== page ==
This is part one of a four part series of articles on the ‘evidences’ of the existence of God. They aren’t intended to help you win an argument with an unbeliever about the existence of our God, rather they are intended to describe what is considered the ‘basic views’ which point to the existence of a god. Unless you start with the point of view of belief in the God of the Bible, you will never lead someone to an understanding that includes Him, you will simply lead them to deism.
The Cosmological Argument
1. an argument for the existence of God that claims that all things in nature depend on something else for their existence (i.e., are contingent), and that the whole cosmos must therefore itself depend on a being that exists independently or necessarily.
I have a exercise for you to try sometime, and it’s a bit of mind-breaking one.
Sit alone, in a quiet place, and clear your mind of thoughts and distractions. Imagine the earth, floating in space. Then, ‘zoom out’ in your mind, and try to hold the entire solar system in your thoughts – you can use the typical model that you learn about in school, or just create it yourself, either one works. Next, zoom out further, and imagine the whole of the Milky Way galaxy, and then do it again, with the entirety of the universe.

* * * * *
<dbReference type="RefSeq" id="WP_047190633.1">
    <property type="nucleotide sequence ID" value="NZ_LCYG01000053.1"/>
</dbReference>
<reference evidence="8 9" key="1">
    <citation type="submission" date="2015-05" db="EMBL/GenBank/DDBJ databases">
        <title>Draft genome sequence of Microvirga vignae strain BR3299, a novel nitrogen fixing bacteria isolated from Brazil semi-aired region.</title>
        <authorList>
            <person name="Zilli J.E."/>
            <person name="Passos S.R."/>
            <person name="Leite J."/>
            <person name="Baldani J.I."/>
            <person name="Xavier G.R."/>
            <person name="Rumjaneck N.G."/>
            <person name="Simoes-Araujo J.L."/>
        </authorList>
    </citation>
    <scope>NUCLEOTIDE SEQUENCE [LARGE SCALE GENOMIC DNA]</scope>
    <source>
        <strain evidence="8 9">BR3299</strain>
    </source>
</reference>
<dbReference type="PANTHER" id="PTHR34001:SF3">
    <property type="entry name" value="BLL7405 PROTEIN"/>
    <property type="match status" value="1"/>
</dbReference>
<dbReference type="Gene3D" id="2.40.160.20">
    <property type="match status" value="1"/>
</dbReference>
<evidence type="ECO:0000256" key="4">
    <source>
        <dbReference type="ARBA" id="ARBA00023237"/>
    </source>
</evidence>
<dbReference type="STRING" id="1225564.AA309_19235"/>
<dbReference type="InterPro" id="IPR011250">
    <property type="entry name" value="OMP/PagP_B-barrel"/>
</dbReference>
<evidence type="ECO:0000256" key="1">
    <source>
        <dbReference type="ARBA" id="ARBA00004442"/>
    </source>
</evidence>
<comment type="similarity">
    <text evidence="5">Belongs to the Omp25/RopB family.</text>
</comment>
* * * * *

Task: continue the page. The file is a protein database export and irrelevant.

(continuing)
Now make it all disappear, into nothingness.
Pop. Gone in an instant.
Empty space – devoid of anything at all.
Imagine, then, how in the midst of that nothingness, anything even remotely resembling what you were imagining just moments before could come into being? Some force must have acted upon the emptiness to create matter and energy, right?
The “Cosmological Argument” posits that in order for there to be existence, any existence at all, that a force greater than the current environment must be present, if not currently, then at the very least, at the beginning of time. The fact that the universe exists requires the existence of a creator. Similarly, would a model of the Earth be able to exist should some individual not create it? Causality, the very idea that everything has an origin, requires that in order for there to be an effect, there also must exist a cause.
Do you take issue with this argument? We’d love to hear about it in the comments below! Next, we will be looking into the teleological argument for the existence of God.